1. stealing students. those GREEDY FUCKING CAPITALISTS KNOW NO LIMITS!!111oneone

      *shaken fist*

  2. No comment but a question: What is the difference between a private and for profit school (in economic terms that is)?

    1. acceptance criteria I guess? like, the for-profit will accept anyone who can pay the fee, while private schools tackon additional bullshit as they see fit?

      just a highschool-and-CC-dropout level guess.

    2. Most private colleges are not-for-profit. After expenses and salaries, any profit gets reinvested in the school or returned to students in the form of price reductions (yeah, right).

      For-profit schools have investors who expect a return on their investment in the form (usually) of dividends. Several for-profit schools are publicly traded corporations C-corps or REITs.

  3. A valuable degree should have value.

    And be highly valued as well.

  4. I would imagine the 4 college graduation rates have a lot to do with student demographics. For profits (I am thinking schools like Phoenix), cater to “non-traditional” students while non profit public and private schools cater to high school graduates going that go to college full time. The 5 year graduation rate will be much lower for non traditional students (I am a non-traditional student in 2 year masters program at a private nonprofit college for my 5th year – hopefully 1 year left), probably the overall graduation rate will be lower as well – it is harder for non-traditional students (having been both).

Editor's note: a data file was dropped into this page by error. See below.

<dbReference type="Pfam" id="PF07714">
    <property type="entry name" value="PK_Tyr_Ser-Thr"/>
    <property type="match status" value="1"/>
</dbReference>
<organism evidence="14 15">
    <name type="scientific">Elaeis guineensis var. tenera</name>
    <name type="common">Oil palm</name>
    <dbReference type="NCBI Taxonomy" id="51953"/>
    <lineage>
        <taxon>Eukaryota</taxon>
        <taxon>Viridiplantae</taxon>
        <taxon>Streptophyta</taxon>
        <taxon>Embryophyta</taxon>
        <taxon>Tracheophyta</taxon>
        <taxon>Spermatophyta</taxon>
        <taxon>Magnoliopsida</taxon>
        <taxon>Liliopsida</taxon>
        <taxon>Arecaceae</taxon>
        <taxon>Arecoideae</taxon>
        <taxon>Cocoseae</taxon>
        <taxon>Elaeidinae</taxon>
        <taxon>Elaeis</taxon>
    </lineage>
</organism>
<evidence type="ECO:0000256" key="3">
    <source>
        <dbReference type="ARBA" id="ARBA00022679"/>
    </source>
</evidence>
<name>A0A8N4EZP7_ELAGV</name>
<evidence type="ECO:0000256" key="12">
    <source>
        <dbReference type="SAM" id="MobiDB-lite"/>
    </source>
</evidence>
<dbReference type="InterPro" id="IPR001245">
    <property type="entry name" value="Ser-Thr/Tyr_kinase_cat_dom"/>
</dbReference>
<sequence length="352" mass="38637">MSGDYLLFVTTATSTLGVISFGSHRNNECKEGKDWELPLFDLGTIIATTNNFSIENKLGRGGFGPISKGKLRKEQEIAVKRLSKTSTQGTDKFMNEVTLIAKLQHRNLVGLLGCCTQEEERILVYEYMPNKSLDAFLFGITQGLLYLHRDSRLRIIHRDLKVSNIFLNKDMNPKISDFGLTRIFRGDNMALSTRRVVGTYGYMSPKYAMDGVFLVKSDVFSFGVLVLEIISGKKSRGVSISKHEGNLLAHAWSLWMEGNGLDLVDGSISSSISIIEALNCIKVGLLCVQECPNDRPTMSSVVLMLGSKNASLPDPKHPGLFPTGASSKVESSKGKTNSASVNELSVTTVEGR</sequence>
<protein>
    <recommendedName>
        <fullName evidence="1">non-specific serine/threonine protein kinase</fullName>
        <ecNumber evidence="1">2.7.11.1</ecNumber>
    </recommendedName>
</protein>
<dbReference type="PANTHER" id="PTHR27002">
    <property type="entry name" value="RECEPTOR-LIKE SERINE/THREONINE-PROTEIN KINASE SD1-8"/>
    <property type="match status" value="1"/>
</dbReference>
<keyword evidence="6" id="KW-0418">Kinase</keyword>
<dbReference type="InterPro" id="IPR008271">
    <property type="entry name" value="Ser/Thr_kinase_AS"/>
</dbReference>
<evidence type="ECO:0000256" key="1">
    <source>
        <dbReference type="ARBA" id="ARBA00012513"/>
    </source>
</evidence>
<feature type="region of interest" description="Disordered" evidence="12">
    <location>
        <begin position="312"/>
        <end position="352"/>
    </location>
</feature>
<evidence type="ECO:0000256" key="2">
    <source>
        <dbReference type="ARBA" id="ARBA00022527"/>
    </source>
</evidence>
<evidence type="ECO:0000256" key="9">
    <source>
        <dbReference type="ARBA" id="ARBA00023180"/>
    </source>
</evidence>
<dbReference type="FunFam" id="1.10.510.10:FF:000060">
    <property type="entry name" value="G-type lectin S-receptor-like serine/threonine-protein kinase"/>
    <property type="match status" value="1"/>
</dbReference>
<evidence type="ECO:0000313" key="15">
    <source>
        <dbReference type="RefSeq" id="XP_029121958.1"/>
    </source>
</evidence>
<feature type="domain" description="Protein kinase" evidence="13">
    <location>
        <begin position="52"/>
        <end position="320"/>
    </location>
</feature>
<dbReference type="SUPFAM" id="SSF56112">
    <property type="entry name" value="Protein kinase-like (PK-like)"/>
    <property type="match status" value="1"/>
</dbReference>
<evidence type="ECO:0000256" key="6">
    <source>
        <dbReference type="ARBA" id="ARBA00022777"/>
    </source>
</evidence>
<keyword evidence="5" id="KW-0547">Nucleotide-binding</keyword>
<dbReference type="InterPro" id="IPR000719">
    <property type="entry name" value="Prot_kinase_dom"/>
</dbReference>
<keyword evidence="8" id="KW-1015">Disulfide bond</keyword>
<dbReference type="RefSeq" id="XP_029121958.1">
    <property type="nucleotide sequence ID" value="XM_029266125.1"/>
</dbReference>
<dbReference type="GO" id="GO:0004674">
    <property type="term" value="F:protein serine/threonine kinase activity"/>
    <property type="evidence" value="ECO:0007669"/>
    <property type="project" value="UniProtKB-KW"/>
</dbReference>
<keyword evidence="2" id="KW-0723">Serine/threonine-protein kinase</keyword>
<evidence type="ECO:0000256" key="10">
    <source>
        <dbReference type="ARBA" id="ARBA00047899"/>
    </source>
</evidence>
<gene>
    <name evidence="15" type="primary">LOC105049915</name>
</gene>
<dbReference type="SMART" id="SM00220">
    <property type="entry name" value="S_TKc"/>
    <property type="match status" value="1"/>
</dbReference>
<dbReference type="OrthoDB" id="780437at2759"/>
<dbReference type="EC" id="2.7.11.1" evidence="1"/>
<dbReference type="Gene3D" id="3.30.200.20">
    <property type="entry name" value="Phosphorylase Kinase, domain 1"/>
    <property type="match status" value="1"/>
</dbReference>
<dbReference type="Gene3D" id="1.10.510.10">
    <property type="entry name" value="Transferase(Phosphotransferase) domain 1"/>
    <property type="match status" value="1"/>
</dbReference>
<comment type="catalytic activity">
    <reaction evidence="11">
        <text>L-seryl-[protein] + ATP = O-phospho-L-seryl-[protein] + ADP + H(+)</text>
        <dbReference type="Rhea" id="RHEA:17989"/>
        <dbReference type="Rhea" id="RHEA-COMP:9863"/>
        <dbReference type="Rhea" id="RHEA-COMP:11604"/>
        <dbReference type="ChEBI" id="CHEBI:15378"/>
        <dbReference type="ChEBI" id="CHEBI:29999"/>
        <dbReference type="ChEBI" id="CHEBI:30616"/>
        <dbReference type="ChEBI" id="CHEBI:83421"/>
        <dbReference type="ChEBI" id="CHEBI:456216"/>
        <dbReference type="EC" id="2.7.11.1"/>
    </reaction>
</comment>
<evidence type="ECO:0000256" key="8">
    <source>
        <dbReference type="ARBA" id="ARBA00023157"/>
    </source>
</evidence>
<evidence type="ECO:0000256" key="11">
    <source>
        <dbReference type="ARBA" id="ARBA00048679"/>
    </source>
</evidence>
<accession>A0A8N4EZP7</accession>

5. I don’t know about California, but NJ puts all kinds of requirements on what classes must be included to justify a degree.

    Most of the first two years of a 4-year degree is just bullshit liberal arts “core” classes, that no one wants to take, anyway.

  6. Nationwide, for-profit two-year colleges have much higher graduation rates than community colleges, while for-profit four-year programs have much lower rates. It’s not a California thing.

    For-profits disproportionately enroll older, working, low-income and minority students who are much less likely to complete a credential. Very few for-profits screen applicants as the nursing school you mentioned does.

    For-profits compare well to community colleges, which enroll similarly high-risk students, because for-profits specialize in job training, offering more vocational certificates which can be completed in a year or less. Many community college students take general education courses that will not help them, unless they transfer and earn a bachelor’s, which very few do. For-profits design coherent programs rather than letting students wander through the curriculum earning credits that won’t be of any use. For-profits also schedule all their courses to meet the needs of working adults. Community colleges are playing catch up on that.

    I write Community College Spotlight (ccspotlight.org), so I’ve been following these issues. I think community colleges need to see for-profit colleges as the competition and steal the effective ideas for getting students to where they want and need to go.